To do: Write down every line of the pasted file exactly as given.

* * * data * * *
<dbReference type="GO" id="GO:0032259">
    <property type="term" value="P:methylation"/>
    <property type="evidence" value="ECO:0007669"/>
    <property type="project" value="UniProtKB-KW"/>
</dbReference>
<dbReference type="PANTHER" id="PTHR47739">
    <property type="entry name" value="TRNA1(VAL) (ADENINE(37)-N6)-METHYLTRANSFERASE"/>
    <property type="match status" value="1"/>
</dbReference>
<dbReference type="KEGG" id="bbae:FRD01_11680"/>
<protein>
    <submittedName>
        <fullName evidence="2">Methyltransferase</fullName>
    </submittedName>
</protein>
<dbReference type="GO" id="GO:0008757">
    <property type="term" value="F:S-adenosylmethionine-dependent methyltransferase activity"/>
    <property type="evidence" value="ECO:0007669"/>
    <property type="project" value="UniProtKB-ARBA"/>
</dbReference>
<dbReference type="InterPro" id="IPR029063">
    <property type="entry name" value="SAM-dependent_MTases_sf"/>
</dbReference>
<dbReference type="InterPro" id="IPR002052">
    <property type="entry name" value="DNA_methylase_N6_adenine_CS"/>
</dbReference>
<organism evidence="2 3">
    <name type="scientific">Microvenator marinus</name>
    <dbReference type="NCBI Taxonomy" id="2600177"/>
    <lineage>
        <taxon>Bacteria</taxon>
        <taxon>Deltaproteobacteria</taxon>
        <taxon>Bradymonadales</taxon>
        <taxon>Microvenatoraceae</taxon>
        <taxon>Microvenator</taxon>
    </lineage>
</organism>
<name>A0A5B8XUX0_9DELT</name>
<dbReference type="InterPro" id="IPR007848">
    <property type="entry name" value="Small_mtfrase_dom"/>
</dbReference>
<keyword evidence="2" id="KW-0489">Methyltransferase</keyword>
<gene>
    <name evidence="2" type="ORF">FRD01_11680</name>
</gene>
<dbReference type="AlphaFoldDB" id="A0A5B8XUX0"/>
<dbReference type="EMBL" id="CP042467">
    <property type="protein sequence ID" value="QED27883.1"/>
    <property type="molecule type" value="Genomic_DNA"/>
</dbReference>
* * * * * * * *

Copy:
<dbReference type="GO" id="GO:0032259">
    <property type="term" value="P:methylation"/>
    <property type="evidence" value="ECO:0007669"/>
    <property type="project" value="UniProtKB-KW"/>
</dbReference>
<dbReference type="PANTHER" id="PTHR47739">
    <property type="entry name" value="TRNA1(VAL) (ADENINE(37)-N6)-METHYLTRANSFERASE"/>
    <property type="match status" value="1"/>
</dbReference>
<dbReference type="KEGG" id="bbae:FRD01_11680"/>
<protein>
    <submittedName>
        <fullName evidence="2">Methyltransferase</fullName>
    </submittedName>
</protein>
<dbReference type="GO" id="GO:0008757">
    <property type="term" value="F:S-adenosylmethionine-dependent methyltransferase activity"/>
    <property type="evidence" value="ECO:0007669"/>
    <property type="project" value="UniProtKB-ARBA"/>
</dbReference>
<dbReference type="InterPro" id="IPR029063">
    <property type="entry name" value="SAM-dependent_MTases_sf"/>
</dbReference>
<dbReference type="InterPro" id="IPR002052">
    <property type="entry name" value="DNA_methylase_N6_adenine_CS"/>
</dbReference>
<organism evidence="2 3">
    <name type="scientific">Microvenator marinus</name>
    <dbReference type="NCBI Taxonomy" id="2600177"/>
    <lineage>
        <taxon>Bacteria</taxon>
        <taxon>Deltaproteobacteria</taxon>
        <taxon>Bradymonadales</taxon>
        <taxon>Microvenatoraceae</taxon>
        <taxon>Microvenator</taxon>
    </lineage>
</organism>
<name>A0A5B8XUX0_9DELT</name>
<dbReference type="InterPro" id="IPR007848">
    <property type="entry name" value="Small_mtfrase_dom"/>
</dbReference>
<keyword evidence="2" id="KW-0489">Methyltransferase</keyword>
<gene>
    <name evidence="2" type="ORF">FRD01_11680</name>
</gene>
<dbReference type="AlphaFoldDB" id="A0A5B8XUX0"/>
<dbReference type="EMBL" id="CP042467">
    <property type="protein sequence ID" value="QED27883.1"/>
    <property type="molecule type" value="Genomic_DNA"/>
</dbReference>